Responsibilities. Still in the owners manual. " As the engine/equipment owner, you are responsible for the performance of the required maintenance listed in your owners manual." That means it's up to you to ensure that a mouse hasn't taken up housekeeping under your engine's sheetmetal.

As far as education, I merely meant that by educating my customers I can hopefully alleviate some of their problems down the road. That's all I was trying to convey to Bill. The need, verified in a reputable engine manufacturer's manual, to perform certain measures to ensure proper engine operation, particularly after an extended storage period.

If Bill doesn't suffer from mouse problems, he should count himself fortunate. Down here, it is most definitely a problem. When spring arrives, I will remove a mouse nest from many of the engines that come in for service. When July/August rolls around, I will start replacing cylinder heads because of pulled out valve guides and loose valve seats, due to overheating caused most often by.....failure of the equipment's owner to ensure proper maintenance was performed on his/her equipment. Namely, removing a mouse nest put there during winter storage.

By the way... I learned at a service school that leaving the hood open on your tractor may inhibit mice from moving in. I also learned that removing said mouse nests with a blow nozzle may contribute to you contracting the Hanta Virus... now I blow them off outside, and wear a mask.

The only reason for this lengthy post was to try and set the record straight. If OTTO thought I was attacking Bill, then others surely did also. That was not the case. Just sharing some information.
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Old 01-05-2012, 04:34:09 PM
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Default Re: Aviation Fuel - 100LL for Small Engines?

Sprkplug,

I didn't take your remarks about the damage a mouse nest can do as a personal attack. I personally have never had a problem with mouse nests in my air cooled engines, wish I could say the same for ethanol gas. From my experience adding stabilizer to to ethanol gas out here was a complete waste of time and money and I've tried several. I should add, draining the fuel tank and running the carburetor dry hasn't prevented the white corrosion either. For me it's much easier to just avoid using ethanol gas altogether.

Just remembered, an equipment rental business in a nearby city drains the gas tanks on all air cooled engines on equipment as soon as it's returned to the shop, and refill the tanks with non ethanol Premium gas to which a stabilizer has been added. That's just in case the customer used ethanol gas while the equipment was rented. The City of North Battleford Parks Dept. also only use non ethanol Premium gas in all their yard equipment engines.


Bill

Last edited by Bill Sherlock; 01-05-2012 at 04:41:25 PM. Reason: additional info
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Old 01-05-2012, 07:13:16 PM
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Default Re: Aviation Fuel - 100LL for Small Engines?

Bill Sherlock posted this in another thread: http://www.boatus.com/seaworthy/fueltest.asp
It bears repeating - shows scientifically, with lab tests what Ethanol in gasoline does to fiberglass plastic boat tanks and Marine engines.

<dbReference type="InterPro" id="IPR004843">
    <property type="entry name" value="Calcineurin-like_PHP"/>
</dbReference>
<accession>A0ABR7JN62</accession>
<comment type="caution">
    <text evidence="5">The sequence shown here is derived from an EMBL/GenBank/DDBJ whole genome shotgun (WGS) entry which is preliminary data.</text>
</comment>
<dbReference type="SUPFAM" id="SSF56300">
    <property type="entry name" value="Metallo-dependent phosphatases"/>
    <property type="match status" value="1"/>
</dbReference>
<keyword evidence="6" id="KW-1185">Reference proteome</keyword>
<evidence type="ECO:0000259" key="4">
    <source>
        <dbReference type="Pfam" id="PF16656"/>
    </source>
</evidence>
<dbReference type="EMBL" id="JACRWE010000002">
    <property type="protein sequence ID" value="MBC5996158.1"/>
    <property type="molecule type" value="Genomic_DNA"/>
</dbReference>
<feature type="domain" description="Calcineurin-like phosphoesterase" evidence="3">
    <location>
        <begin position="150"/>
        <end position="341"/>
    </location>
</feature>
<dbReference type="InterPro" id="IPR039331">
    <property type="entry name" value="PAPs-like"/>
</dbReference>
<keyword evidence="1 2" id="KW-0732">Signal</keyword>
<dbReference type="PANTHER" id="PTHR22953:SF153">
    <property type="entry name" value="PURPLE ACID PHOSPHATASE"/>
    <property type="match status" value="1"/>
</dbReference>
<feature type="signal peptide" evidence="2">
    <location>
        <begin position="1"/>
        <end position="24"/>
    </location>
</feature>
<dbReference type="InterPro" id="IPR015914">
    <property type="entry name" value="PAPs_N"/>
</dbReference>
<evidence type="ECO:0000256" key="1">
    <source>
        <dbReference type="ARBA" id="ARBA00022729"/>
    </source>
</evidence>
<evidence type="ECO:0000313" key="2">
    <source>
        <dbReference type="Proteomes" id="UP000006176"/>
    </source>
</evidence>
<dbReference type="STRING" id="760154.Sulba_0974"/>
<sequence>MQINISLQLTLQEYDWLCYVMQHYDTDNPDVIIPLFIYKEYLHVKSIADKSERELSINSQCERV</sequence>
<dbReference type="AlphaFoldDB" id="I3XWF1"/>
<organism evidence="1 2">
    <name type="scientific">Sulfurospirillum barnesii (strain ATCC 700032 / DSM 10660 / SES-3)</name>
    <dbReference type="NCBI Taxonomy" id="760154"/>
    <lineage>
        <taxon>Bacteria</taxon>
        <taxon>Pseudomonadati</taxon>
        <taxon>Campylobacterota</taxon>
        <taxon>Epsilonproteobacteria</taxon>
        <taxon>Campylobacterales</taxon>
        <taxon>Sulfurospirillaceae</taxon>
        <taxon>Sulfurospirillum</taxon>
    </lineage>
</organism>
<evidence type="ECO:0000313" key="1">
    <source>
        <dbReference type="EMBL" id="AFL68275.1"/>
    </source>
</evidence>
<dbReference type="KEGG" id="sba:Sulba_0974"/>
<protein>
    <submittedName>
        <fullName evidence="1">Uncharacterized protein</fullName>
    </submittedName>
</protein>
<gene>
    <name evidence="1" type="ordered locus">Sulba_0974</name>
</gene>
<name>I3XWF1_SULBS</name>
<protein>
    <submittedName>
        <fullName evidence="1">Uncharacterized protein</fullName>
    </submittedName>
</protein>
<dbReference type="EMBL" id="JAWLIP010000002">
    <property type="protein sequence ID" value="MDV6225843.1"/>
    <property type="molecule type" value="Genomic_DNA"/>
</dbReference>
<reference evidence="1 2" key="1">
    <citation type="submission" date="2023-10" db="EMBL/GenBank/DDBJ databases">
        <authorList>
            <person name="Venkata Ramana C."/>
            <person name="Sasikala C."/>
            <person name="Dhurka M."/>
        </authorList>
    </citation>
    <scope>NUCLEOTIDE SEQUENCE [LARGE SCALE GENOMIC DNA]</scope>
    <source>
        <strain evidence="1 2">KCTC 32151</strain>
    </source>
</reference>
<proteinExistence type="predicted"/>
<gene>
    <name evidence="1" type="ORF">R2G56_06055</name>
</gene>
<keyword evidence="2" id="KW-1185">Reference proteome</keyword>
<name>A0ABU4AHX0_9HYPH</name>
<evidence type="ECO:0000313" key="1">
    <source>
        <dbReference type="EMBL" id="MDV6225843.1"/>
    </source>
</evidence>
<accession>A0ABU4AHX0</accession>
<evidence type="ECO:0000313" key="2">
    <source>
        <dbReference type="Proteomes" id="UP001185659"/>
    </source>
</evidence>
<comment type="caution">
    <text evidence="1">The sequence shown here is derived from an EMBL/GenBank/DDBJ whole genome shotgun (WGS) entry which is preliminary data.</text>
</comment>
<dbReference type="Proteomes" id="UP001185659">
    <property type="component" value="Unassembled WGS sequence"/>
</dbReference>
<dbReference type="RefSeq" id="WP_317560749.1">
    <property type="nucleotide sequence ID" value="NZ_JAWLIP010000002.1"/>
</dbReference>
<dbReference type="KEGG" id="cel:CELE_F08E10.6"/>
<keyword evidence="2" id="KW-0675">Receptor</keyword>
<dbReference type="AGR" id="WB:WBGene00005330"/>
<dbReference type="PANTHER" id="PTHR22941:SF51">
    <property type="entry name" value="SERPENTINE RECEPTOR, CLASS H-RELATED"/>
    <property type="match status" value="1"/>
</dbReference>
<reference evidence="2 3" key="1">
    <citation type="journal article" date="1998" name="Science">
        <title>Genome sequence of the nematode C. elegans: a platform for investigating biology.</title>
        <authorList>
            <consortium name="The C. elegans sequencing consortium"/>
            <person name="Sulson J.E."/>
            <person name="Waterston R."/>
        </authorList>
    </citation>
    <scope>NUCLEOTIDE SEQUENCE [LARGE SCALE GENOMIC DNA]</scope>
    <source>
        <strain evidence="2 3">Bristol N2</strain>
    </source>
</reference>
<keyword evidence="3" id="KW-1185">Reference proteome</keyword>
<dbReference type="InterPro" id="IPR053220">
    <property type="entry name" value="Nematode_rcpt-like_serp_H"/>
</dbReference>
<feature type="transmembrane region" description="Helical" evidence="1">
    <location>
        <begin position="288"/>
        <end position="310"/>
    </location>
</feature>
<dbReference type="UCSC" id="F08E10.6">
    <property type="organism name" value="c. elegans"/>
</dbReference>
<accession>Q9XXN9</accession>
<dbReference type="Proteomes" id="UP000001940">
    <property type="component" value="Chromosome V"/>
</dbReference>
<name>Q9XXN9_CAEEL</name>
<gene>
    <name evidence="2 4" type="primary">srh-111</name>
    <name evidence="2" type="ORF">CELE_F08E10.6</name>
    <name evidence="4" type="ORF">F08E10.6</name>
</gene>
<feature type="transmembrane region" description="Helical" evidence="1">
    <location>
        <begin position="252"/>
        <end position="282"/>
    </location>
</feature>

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Old 01-05-2012, 07:22:51 PM
Andrew Mackey Andrew Mackey is offline
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Exclamation Re: Aviation Fuel - 100LL for Small Engines?

Within the 53+ years I have been working on small engines, I have seen plenty of mouse nests in engines. The bigger the engine, the more inclined a mouse is going to build in it. On smaller engines, it is harder for them to build in, as they like to bring the family with them when they move in.

Every spring I have to remove the shrouding on my mother-in -laws' Sears Riding Mower, with it's 8 HP Techumseh, as mice love to fill up the space between the head, cooling fins, and the shroud. They don't touch her hand mower though, with it's 31/2 HP engine on it. It is good practice to remove the shroud, at least once a year, especially in dusty conditions. Anything that obscures direct contact between the air and the bare metal fins on an engine, especially in the area around the exhaust valve, will bring on premature wear and early failure of an engine. Even a coating of dust will inhibit cooling. Air is not an effecient cooling agent to begin with, so the engine needs all the help it can get to cool properly. sprkplug is quite correct in his assessment of engine damage from blocked cooling on an air cooled engine. Along with the damage mentioned, I have also seen galled cylinders, damaged pistons, and in a couple cases, actual engine fires, where the mouse debris actually caught fire under the engine shroud. NOT PRETTY! As for cleaning out, WEAR A MASK! Hanta Virus and severe lung ailments can be a result of breathing in debris from an engine. Remove all large debris by GLOVED hand. Use a garden hose nozzle to remove dust and small debris, THEN use the compressed air, before the debris dries out. You do not want to breath in any particulate matter, even if there is no mouse evidence - dusts can harbor molds and asthma causing agents.

Andrew
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Old 01-05-2012, 09:39:18 PM
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Default Re: Aviation Fuel - 100LL for Small Engines?